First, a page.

You can’t leave out broadband’s role in preparing our urban and rural youth to work in a global, digital workplace. Bob Cabeza, the executive director of the YMCA Downtown, Long Beach, Calif., describes an after-school program in which he helped create a program that piggybacked on a school district’s broadband for after-school programs, and built digital media labs in 12 of the lowest performing schools in Long Beach. He said:

Youth access technology to create digital newsletters and make movies about science. A group of third graders recently made a video news report about a fire at their school. First graders teach kindergarten kids ABC’s with a movie they made.

This is where education is going. The FCC’s announced eRate reforms are a good first step for improved broadband in schools, but we should expand these programs to facilitate parents’ involvement in the homes. As President Obama has said, parents need to be involved with their kids’ schoolwork at all levels if we are to see advancements in the success of our education system.

Besides making local businesses more productive and competitive, the Administration needs to aggressively embrace the concept of assisting communities use broadband to make onshoring more appealing than offshoring. Cities such as Lafayette, La., Chattanooga, Tenn. and Bristol, Va. have all brought jobs to their respective communities using broadband as one of the main carrots to entice companies wanting to expand facilities or re-locate, along with the promise of good schools, good roads and a high quality of life. Beyond making businesses more competitive, we have to make communities more competitive and on a global scale. Broadband can help us do this.

We must demand more in setting our nation’s broadband goals; broadband speeds for rural America of 4 Mbps as a 10-year goal (so long for so little) threaten to abandon these communities to a ghetto of unfulfilled potential. Even 100 Mbps will soon be scoffed at as inadequate for a world-leading country.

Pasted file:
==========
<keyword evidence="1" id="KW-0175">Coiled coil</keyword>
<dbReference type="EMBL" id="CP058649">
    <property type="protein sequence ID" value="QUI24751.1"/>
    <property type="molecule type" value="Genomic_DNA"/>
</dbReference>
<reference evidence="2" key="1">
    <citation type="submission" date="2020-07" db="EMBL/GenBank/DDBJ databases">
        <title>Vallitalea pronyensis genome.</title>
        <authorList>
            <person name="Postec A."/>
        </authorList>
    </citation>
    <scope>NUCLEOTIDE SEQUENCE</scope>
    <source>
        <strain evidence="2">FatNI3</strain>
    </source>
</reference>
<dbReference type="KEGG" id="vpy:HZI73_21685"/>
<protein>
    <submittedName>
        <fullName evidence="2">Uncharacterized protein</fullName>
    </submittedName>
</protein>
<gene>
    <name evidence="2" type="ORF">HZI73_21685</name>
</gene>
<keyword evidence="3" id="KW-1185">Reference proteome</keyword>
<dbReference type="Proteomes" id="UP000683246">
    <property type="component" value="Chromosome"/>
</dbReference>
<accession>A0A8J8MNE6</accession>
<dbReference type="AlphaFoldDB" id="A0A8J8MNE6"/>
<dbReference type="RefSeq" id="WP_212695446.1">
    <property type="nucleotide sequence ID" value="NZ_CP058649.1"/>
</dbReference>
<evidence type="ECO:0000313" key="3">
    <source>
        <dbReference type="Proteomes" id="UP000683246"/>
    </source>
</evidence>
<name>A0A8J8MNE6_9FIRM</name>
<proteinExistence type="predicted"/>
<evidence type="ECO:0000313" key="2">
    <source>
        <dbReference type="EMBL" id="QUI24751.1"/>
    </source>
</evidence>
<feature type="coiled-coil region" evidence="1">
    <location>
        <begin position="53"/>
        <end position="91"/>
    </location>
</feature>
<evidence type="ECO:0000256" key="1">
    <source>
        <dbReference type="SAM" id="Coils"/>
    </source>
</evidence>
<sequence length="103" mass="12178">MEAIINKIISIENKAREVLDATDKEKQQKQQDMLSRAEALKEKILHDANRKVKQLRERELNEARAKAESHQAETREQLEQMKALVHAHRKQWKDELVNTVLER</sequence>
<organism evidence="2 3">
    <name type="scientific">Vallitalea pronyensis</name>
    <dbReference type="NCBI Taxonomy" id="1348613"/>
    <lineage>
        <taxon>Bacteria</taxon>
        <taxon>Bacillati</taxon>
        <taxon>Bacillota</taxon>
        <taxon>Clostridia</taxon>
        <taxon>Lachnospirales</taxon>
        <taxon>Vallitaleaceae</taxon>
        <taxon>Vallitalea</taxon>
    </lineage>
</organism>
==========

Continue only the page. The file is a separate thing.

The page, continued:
Finally, we must empower local communities. The best thing Washington can do is ask communities “what would you create with a network fast enough to meet current and future needs; how would you do it; who in the private sector would you partner with; how do you ensure financial sustainability? Establish standard criteria and questions to resolve so communities benefit from common technologies, but still develop solutions that meet their specific needs. Return the billions of dollars collected from all of us Americans for the Universal Service Fund on a straightforward path to our communities in a way that enables greater community participation, and leads to a higher return on the investment.

If we could put a man on the moon within 10 years given the limited technology and knowledge available in 1961, then surely we can use broadband to transform our economy throughout America sooner rather than later.

Craig Settles is a broadband industry analyst and Co-Director of Communities United for Broadband and can be found at @cjsettles on Twitter.

Related GigaOM Pro Content (sub req’d):

  1. Craig,
    I see you are in upcoming conversation on Feb. 7 and want to make sure they know about the locally based approach being modeled through the e-Vermont Community Broadband Project and its potential impact on rural communities across the country. As you may know, e-Vermont is one of the only stimulus funded broadband adoption initiatives focused on helping towns harness the Internet as a tool for community development.
    More info at http://www.e4vt.org, or feel free to be in touch with any questions. You can also follow us on Facebook and Twitter.
    Thanks in advance,
    Michael

    Share

Comments have been disabled for this post